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Topic: Servo Motor doesn't move although 5V (Read 5203 times) previous topic - next topic

Rachmaninow

Hello Guys,

I dont get it anymore... I want to power a servo Motor with a 9V-Battery. So i bought an LDO which transfer it to 5V and max. 5A. Should be enough for a servo i think?

Well i tried it, and measure the 5V at the servo (so the circuit is correct!). Although the servo has 5V, it doesn't move! Why?! I think it doesn't flow a current.

If I power the Arduino with the 9V Battery (Vin), everything works fine. So where is the problem?

P.S. I use the Sweep-Example-Code for debugging.

jremington

#1
Nov 20, 2015, 10:26 pm Last Edit: Nov 20, 2015, 10:27 pm by jremington
The rectangular 9V batteries are for smoke alarms, not motors.

Rachmaninow

well thats no answer to my question :/

what would you suggest instead of a 9V battery?

and still the old question: why doesn't do the servo anything?

MarshaJ847

Are the grounds on the Arduino and the Servo's power source connected?  If not, the pulses from the Arduino wont be read correctly.

Marsha

jremington

Quote
well thats no answer to my question :/
Let me try to be clearer:

A rectangular, 9V battery of the type used for smoke alarms cannot power a motor.

Solution: use a different battery. 6AA cells will power small motors for a while.
As the previous poster suggested, be sure to connect the grounds together.

GrooveFlotilla

Quote
I want to power a servo Motor with a 9V-Battery.
Servos are normally only rated to 6 V
Some people are like Slinkies.

Not really good for anything, but they bring a smile to your face when pushed down the stairs.

DrAzzy

Servos are normally only rated to 6 V
Which is why he says in the next sentence that he was powering it through a 5v LDO....
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Rachmaninow

Are the grounds on the Arduino and the Servo's power source connected?  If not, the pulses from the Arduino wont be read correctly.

Marsha

Thank you, that was the solution!

@Groove: I use a LDO?

@Others:

Well, i need to have a light-weight solution. Its a System on a drone, so it should be very light.
If I put four of this Batterys in serial, i should have 6V with 3000mAh, right?

Energizer Lithium-Batterie Mignon AA, 1,5V, 3000 mAh
(http://www.elv.de/energizer-lithium-batterie-mignon-aa-1-5v-3000-mah-4er-pack.html)

Do i need a LDO at 6V, or can i connect the 6V directly to Servos?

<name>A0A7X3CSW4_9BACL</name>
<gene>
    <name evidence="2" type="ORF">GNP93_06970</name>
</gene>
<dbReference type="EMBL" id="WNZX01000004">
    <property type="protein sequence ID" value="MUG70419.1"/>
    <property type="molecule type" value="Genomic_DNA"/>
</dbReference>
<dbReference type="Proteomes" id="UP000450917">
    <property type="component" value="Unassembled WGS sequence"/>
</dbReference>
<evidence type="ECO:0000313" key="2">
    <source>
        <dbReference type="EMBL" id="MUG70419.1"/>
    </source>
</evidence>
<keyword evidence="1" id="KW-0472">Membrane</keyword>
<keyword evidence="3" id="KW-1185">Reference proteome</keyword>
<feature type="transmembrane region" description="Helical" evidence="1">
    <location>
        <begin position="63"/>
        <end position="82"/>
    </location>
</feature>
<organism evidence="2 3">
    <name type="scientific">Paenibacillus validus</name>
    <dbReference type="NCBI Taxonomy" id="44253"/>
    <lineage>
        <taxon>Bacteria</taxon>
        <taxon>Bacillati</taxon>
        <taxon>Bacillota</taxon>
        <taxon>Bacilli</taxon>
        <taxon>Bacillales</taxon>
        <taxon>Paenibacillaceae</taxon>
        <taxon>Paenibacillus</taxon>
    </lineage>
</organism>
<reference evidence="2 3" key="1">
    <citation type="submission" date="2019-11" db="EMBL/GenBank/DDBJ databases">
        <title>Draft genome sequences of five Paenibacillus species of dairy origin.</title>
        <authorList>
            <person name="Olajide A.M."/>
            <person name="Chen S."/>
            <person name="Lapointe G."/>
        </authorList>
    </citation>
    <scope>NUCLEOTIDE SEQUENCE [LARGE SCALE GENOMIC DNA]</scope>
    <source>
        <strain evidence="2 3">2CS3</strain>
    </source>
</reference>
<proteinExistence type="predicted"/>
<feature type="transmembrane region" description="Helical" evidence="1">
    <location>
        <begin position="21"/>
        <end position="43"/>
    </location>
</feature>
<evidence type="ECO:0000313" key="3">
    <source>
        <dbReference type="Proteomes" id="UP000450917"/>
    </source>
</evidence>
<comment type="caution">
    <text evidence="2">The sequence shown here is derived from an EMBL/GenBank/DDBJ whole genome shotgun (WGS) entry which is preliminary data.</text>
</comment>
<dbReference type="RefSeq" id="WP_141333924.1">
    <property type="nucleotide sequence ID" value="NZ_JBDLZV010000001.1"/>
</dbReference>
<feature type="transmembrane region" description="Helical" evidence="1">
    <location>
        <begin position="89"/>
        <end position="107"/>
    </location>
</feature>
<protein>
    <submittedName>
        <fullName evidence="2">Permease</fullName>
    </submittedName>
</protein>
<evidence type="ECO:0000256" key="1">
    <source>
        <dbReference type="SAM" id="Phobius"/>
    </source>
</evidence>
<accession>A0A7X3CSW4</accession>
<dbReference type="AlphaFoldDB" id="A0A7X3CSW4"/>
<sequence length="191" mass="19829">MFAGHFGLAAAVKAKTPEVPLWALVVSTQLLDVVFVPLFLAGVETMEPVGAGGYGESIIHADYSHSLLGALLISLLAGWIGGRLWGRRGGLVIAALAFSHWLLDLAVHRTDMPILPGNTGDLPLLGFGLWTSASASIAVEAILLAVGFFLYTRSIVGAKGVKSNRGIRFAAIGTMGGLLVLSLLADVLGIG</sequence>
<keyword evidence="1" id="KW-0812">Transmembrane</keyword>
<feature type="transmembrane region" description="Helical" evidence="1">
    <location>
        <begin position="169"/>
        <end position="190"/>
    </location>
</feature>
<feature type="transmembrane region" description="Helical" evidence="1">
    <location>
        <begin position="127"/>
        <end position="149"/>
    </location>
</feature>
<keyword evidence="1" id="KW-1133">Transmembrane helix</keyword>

Also:
I measured this current consumption: 200~300 mA. So the solution with the battery-pack would keep up to atleast 10 hours?

DrAzzy

The servos are okay with 6v.

Note that the Arduino itself is not. If you put it into Vin, the arduino will be getting 4.x volts, due to the dropout on the garbage regulator the Arduino boards use. But it's too much to supply direct to the 5v pin (you could use that LDO to get the 5v, and put the 5v output of that into the 5v pin - but if you do that, you must not connect it to USB while it's powered that way, lest you risk damage to the board)

ATtiny core for 841+1634+828 and x313/x4/x5/x61/x7/x8 series Board Manager:
http://drazzy.com/package_drazzy.com_index.json
ATtiny breakouts (some assembled), mosfets and awesome prototyping board in my store http://tindie.com/stores/DrAzzy

Rachmaninow

The servos are okay with 6v.

Note that the Arduino itself is not. If you put it into Vin, the arduino will be getting 4.x volts, due to the dropout on the garbage regulator the Arduino boards use. But it's too much to supply direct to the 5v pin (you could use that LDO to get the 5v, and put the 5v output of that into the 5v pin - but if you do that, you must not connect it to USB while it's powered that way, lest you risk damage to the board)


Mhm im not sure if I understood what you tried to tell me :/

So i place 4x 1.5V in serial = 6V. THose 6V goes direct to the servos. Parallel to that, 6V goes to the Vin of the Arduino. Shouldn't be a problem, or? On my other arduino, i feed it with 9V into Vin. works fine.
I have readt, that Vin shouldn't be >12V, so the onBoard-LDO gets too hot and damages the board.

Well, i think i need special akkus for servo Motors? Btw: there are two servo-Motors to feed :/

OldSteve

Mhm im not sure if I understood what you tried to tell me :/